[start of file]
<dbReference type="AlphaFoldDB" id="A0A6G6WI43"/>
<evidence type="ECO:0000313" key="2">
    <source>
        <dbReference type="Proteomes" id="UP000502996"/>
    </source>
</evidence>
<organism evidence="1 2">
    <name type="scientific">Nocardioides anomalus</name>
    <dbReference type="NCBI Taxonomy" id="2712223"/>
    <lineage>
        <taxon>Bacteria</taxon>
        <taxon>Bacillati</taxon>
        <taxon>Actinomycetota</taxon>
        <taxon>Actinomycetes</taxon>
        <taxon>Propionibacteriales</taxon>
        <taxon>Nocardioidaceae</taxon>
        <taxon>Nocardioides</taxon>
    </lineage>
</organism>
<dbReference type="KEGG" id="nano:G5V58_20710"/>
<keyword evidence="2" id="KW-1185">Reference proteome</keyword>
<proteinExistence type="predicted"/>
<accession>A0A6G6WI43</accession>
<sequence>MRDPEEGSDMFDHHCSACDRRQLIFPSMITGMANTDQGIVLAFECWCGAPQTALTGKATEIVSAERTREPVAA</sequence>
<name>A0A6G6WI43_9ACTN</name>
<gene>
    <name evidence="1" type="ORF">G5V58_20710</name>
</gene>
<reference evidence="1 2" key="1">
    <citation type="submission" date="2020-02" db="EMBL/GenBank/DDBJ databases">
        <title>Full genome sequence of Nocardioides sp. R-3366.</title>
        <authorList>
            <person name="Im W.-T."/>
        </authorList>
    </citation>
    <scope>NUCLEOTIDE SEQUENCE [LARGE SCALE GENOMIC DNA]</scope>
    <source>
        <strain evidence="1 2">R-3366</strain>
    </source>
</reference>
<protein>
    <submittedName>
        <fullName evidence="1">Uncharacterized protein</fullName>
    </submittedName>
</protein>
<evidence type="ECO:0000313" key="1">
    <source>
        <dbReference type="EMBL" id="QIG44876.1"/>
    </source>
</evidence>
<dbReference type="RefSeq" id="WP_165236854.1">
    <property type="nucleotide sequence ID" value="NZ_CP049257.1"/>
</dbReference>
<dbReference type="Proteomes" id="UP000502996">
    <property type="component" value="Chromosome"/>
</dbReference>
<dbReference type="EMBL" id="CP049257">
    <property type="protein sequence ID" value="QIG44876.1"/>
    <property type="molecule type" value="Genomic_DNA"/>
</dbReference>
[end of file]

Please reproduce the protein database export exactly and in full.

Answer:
<dbReference type="AlphaFoldDB" id="A0A6G6WI43"/>
<evidence type="ECO:0000313" key="2">
    <source>
        <dbReference type="Proteomes" id="UP000502996"/>
    </source>
</evidence>
<organism evidence="1 2">
    <name type="scientific">Nocardioides anomalus</name>
    <dbReference type="NCBI Taxonomy" id="2712223"/>
    <lineage>
        <taxon>Bacteria</taxon>
        <taxon>Bacillati</taxon>
        <taxon>Actinomycetota</taxon>
        <taxon>Actinomycetes</taxon>
        <taxon>Propionibacteriales</taxon>
        <taxon>Nocardioidaceae</taxon>
        <taxon>Nocardioides</taxon>
    </lineage>
</organism>
<dbReference type="KEGG" id="nano:G5V58_20710"/>
<keyword evidence="2" id="KW-1185">Reference proteome</keyword>
<proteinExistence type="predicted"/>
<accession>A0A6G6WI43</accession>
<sequence>MRDPEEGSDMFDHHCSACDRRQLIFPSMITGMANTDQGIVLAFECWCGAPQTALTGKATEIVSAERTREPVAA</sequence>
<name>A0A6G6WI43_9ACTN</name>
<gene>
    <name evidence="1" type="ORF">G5V58_20710</name>
</gene>
<reference evidence="1 2" key="1">
    <citation type="submission" date="2020-02" db="EMBL/GenBank/DDBJ databases">
        <title>Full genome sequence of Nocardioides sp. R-3366.</title>
        <authorList>
            <person name="Im W.-T."/>
        </authorList>
    </citation>
    <scope>NUCLEOTIDE SEQUENCE [LARGE SCALE GENOMIC DNA]</scope>
    <source>
        <strain evidence="1 2">R-3366</strain>
    </source>
</reference>
<protein>
    <submittedName>
        <fullName evidence="1">Uncharacterized protein</fullName>
    </submittedName>
</protein>
<evidence type="ECO:0000313" key="1">
    <source>
        <dbReference type="EMBL" id="QIG44876.1"/>
    </source>
</evidence>
<dbReference type="RefSeq" id="WP_165236854.1">
    <property type="nucleotide sequence ID" value="NZ_CP049257.1"/>
</dbReference>
<dbReference type="Proteomes" id="UP000502996">
    <property type="component" value="Chromosome"/>
</dbReference>
<dbReference type="EMBL" id="CP049257">
    <property type="protein sequence ID" value="QIG44876.1"/>
    <property type="molecule type" value="Genomic_DNA"/>
</dbReference>